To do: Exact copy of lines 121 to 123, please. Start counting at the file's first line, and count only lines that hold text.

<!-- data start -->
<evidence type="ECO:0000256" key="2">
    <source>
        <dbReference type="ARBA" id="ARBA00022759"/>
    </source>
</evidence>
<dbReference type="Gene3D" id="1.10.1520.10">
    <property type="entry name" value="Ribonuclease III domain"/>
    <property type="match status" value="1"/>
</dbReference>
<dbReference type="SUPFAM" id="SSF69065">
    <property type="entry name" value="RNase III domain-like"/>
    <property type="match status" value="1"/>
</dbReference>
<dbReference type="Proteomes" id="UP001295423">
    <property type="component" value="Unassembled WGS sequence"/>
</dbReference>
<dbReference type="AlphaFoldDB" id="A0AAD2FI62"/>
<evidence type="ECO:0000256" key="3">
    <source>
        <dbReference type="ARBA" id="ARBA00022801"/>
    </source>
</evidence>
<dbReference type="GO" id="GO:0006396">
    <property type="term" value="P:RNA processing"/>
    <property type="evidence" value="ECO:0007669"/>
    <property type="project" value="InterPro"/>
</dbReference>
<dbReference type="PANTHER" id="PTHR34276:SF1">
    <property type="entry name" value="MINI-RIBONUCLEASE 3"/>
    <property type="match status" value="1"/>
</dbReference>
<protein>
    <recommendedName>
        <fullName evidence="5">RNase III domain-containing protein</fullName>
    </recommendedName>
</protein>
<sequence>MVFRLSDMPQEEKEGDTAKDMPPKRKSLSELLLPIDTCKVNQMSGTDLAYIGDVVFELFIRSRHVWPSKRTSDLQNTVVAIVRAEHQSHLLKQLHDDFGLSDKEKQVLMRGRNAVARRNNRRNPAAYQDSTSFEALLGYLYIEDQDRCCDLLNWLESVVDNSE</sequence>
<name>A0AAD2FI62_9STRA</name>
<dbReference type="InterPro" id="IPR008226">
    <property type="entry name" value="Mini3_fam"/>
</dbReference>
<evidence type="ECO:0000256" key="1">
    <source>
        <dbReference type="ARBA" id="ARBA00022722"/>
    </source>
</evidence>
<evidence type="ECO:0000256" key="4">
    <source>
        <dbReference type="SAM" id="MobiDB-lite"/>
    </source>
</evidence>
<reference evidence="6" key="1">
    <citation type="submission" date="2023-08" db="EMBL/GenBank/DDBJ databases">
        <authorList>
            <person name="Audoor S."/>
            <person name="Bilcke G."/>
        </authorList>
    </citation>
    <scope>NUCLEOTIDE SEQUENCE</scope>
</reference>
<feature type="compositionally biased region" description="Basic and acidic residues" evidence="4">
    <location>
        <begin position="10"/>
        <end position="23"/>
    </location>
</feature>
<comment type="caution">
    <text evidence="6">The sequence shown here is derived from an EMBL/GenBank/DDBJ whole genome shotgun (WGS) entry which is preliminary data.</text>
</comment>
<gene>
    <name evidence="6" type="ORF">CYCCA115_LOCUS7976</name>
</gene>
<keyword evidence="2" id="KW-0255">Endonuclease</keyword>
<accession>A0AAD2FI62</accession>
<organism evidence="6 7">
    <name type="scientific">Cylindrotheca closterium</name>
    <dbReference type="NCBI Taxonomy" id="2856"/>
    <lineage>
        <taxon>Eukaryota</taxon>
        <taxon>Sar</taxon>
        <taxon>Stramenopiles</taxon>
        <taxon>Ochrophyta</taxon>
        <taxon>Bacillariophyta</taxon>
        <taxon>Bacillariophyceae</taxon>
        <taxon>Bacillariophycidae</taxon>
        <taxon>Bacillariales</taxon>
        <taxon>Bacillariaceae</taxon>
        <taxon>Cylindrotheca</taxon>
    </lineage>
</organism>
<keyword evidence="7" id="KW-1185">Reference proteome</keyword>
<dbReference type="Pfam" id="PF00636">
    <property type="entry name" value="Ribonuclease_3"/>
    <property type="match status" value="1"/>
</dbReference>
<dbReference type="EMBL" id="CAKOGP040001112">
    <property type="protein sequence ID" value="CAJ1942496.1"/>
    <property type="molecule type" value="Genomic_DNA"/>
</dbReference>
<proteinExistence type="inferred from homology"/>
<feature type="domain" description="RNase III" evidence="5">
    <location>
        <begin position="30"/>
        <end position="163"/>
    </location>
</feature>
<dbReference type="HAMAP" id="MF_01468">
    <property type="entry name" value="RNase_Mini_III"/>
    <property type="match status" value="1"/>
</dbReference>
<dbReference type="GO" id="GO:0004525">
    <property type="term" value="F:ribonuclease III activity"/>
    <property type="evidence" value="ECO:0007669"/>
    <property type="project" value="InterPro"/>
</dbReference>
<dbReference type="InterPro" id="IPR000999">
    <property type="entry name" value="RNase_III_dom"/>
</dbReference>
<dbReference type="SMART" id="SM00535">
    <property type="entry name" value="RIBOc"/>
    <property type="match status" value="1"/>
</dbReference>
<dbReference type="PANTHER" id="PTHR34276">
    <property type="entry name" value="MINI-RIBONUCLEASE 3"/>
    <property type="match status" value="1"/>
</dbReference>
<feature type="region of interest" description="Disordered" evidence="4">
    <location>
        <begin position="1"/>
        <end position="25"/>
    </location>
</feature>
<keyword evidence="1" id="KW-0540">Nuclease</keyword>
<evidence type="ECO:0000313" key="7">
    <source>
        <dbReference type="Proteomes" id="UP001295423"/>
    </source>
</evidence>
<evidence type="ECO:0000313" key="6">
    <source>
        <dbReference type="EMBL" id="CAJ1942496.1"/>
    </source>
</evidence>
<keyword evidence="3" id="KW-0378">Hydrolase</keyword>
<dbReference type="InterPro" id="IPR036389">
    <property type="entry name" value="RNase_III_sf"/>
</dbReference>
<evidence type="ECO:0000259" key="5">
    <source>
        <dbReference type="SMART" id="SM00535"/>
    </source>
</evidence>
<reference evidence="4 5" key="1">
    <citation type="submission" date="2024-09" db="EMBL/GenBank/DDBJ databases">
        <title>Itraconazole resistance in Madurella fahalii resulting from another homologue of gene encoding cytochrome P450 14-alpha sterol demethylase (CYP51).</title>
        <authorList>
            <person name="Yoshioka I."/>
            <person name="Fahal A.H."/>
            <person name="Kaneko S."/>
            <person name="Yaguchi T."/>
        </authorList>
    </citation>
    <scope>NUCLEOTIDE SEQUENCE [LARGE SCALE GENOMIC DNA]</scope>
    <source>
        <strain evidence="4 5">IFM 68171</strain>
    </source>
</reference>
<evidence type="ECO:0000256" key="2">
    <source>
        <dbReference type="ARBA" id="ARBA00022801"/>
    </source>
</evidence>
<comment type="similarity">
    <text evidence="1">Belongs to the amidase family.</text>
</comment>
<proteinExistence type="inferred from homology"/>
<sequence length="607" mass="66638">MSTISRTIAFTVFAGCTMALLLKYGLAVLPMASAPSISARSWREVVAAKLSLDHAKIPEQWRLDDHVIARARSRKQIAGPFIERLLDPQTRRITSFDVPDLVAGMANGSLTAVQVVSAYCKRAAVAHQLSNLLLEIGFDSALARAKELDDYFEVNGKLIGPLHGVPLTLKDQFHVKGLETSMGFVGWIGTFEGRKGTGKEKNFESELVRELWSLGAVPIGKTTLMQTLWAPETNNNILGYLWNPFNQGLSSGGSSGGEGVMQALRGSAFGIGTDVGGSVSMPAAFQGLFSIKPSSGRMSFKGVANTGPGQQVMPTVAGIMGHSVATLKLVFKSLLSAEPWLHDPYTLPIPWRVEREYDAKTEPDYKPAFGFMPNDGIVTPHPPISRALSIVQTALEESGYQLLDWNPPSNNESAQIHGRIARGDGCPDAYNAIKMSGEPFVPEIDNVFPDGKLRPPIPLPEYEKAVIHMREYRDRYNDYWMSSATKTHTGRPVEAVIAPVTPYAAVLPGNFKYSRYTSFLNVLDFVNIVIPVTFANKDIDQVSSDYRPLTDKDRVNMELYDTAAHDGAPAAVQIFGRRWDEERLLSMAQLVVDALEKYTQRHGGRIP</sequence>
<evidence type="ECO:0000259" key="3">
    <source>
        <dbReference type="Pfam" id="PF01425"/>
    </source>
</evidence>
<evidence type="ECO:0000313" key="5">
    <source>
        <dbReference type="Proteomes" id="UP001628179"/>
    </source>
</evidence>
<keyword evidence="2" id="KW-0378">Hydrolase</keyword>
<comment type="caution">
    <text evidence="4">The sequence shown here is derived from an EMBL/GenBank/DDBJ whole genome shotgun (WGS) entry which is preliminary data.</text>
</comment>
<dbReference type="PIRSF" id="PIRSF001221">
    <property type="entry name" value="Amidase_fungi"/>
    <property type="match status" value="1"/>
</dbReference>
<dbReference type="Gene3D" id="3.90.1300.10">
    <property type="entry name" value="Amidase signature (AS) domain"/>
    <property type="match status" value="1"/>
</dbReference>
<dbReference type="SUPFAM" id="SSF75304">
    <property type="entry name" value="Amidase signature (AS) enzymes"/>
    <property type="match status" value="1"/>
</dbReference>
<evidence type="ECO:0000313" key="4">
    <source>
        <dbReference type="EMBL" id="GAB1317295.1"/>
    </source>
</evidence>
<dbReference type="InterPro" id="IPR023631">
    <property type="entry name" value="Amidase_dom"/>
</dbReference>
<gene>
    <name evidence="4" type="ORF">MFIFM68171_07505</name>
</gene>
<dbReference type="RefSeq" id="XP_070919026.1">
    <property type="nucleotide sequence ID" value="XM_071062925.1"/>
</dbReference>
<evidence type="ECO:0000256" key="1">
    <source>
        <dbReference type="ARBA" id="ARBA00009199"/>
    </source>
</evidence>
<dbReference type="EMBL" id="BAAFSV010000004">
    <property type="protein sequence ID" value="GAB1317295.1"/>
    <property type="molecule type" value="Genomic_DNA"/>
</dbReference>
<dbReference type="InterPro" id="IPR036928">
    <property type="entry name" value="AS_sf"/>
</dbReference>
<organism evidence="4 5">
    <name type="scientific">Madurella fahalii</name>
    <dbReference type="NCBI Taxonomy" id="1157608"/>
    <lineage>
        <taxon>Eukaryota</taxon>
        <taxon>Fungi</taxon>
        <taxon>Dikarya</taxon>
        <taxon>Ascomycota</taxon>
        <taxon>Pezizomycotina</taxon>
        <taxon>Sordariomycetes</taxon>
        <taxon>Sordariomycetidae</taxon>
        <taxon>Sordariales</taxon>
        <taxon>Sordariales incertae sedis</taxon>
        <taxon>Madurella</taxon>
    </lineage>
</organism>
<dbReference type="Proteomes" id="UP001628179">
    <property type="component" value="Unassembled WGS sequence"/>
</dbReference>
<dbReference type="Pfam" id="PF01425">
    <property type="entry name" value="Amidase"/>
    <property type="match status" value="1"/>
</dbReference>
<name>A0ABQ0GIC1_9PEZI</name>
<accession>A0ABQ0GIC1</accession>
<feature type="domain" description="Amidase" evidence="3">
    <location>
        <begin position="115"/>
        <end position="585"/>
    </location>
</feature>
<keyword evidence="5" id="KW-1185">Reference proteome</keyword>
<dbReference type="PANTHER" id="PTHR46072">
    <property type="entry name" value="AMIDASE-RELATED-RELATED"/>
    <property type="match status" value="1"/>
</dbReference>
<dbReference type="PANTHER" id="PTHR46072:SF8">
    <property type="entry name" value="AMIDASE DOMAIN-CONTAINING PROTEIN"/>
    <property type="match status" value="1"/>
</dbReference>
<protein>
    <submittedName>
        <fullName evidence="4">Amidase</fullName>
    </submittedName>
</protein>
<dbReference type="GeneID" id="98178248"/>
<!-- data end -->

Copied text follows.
    <property type="match status" value="1"/>
</dbReference>
<dbReference type="PANTHER" id="PTHR34276">